Read our new manifesto

Explore our new sections and topics

B.heard sparks public debate with ‘billboard conversations’ from Sir John Hegarty

Public opinion platform B.heard has today (13 March) debuted its ‘billboard conversation’ campaign, which features thought-provoking OOH creative designed by industry veteran Sir John Hegarty at The Garage Soho, and writer Neil Patterson.

The first billboards have been unveiled in Glasgow. One plays on the contentious –and often argument-causing – issue of last summer’s referendum outcome, asking simply: ‘Brexshit? Brexhit?’

Other inflammatory creative in Glasgow is sparking debate around the city’s new ‘super-hospital’ and the ever-relevant Scottish independence referendum. When the campaign rolls out across the rest of the country, the posters will also question Philip Green’s knighthood and the relevance of Nigel Farage.

The billboard conversations aim to highlight B.heard’s mission to give people a voice in a time when doubt is cast on the efficacy of polling. The company’s wider work focuses on rewarding organisations that amass public support and supporting those that aren’t getting things right.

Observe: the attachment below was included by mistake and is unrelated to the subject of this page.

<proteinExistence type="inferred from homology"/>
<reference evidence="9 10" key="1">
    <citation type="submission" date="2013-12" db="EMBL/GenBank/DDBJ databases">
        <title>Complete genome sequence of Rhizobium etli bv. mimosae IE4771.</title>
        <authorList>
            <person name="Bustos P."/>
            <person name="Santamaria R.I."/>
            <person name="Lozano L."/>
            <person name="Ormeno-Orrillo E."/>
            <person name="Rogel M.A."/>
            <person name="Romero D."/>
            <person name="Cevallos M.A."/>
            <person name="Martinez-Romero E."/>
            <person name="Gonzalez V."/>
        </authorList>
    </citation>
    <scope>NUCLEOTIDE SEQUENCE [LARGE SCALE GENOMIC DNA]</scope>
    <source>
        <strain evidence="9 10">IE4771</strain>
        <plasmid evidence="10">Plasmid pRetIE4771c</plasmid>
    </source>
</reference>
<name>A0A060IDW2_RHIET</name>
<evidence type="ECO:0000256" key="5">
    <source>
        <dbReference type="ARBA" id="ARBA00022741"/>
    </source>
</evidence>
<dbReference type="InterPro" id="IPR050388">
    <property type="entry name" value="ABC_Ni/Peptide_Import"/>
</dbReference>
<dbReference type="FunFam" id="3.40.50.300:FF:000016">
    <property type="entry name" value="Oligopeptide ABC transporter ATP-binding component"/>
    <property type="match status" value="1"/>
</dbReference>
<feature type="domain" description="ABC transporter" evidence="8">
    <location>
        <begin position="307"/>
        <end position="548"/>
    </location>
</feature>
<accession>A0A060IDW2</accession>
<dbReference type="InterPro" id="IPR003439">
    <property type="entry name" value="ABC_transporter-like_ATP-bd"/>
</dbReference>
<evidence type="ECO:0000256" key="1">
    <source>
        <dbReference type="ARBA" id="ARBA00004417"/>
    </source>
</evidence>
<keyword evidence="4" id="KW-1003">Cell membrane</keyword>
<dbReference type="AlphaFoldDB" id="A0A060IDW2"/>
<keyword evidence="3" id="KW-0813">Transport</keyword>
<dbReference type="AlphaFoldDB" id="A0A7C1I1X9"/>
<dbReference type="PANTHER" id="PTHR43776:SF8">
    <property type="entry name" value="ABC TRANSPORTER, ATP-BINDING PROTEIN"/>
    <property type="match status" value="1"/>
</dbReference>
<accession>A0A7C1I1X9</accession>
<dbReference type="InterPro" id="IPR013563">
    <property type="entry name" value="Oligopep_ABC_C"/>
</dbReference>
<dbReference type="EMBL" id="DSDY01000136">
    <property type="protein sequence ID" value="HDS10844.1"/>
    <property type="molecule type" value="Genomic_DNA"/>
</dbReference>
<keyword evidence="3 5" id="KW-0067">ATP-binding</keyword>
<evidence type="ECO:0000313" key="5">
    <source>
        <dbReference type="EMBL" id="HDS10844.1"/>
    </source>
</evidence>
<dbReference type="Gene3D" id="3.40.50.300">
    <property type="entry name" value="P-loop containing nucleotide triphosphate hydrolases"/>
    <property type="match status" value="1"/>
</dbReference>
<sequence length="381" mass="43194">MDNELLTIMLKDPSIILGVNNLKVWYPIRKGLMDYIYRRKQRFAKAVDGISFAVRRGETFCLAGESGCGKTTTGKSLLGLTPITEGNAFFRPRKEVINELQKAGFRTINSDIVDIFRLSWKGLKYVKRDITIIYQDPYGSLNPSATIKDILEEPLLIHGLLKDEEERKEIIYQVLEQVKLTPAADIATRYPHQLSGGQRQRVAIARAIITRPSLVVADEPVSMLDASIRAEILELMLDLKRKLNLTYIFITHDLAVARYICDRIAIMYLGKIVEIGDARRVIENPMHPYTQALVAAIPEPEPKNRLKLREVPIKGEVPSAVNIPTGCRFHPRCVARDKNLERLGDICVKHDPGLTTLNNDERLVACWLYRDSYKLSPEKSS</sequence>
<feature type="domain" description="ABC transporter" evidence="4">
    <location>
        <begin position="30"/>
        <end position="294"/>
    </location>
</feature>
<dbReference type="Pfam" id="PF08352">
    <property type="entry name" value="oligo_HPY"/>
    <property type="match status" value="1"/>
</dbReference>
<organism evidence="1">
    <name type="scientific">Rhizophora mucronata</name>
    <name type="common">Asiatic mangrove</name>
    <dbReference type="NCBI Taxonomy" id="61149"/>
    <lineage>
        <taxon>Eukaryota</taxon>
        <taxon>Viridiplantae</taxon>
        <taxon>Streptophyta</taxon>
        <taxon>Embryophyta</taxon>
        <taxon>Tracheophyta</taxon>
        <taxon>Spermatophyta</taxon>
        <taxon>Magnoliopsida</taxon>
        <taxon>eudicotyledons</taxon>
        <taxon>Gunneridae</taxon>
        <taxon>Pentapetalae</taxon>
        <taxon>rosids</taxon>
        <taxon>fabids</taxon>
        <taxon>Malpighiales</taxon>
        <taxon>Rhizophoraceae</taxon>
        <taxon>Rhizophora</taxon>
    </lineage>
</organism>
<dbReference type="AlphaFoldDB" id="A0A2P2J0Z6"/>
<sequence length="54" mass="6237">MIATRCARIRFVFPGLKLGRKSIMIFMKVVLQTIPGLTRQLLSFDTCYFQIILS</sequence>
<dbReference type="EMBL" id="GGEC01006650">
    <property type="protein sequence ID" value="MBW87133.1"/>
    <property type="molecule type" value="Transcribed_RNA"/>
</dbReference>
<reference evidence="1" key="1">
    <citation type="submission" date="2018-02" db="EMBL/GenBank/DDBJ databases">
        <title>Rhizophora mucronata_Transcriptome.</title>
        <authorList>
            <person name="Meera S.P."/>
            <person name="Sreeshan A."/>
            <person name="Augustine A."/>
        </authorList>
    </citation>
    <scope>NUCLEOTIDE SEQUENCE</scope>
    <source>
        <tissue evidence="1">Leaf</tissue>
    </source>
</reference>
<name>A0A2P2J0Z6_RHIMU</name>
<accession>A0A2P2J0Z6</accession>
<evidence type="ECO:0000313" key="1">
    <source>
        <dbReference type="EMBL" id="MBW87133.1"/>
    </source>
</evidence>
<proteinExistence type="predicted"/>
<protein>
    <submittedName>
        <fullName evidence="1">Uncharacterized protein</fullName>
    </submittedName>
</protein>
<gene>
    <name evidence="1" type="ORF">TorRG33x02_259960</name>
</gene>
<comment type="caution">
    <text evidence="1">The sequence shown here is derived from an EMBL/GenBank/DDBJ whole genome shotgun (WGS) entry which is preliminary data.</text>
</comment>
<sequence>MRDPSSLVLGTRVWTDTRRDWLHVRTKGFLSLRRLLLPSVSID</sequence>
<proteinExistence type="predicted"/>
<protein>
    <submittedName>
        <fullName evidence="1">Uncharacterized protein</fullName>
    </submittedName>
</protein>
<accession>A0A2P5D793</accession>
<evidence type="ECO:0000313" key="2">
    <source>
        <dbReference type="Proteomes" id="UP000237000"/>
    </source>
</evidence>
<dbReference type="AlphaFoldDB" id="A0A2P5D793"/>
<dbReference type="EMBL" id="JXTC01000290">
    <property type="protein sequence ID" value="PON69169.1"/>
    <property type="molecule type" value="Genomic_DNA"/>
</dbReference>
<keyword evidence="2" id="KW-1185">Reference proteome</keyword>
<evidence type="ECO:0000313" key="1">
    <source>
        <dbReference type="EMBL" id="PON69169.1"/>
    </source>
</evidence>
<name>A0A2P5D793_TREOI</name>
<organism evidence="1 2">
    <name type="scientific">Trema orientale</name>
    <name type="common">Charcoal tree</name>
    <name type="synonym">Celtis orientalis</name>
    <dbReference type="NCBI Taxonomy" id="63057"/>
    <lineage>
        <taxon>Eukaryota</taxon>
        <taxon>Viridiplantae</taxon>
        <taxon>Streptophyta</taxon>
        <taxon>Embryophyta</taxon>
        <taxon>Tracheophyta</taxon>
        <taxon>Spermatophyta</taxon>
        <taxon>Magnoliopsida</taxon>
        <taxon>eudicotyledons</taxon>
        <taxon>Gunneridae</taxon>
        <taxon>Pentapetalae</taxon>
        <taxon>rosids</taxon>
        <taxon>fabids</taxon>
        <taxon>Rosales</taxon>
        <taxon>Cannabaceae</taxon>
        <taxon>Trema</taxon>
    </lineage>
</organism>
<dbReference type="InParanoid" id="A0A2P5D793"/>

Hegarty, founder of The Garage Social and BBH, said: “We chose outdoor media to convey this message because it’s effective, and you can’t adblock it. If you want to start a mass market conversation, you have to use a mass market medium.

“B.heard has the potential to fill a vital gap that currently exists between the general public and those in positions of power. We’ve seen it with the Brexit vote, and then with Trump; every single voice matters. But somebody needs to be listening. That’s why this billboard conversation campaign is more important now than ever before.”

Oscar Vickerman, founder of B.heard, added: “People from all walks of life will come across our first-ever ‘conversation billboards’. We are here to encourage outcomes that are based on our collective values, not anyone else’s.

Forrest Group, Talon Outdoor and Grand Visual also collaborated on the campaign.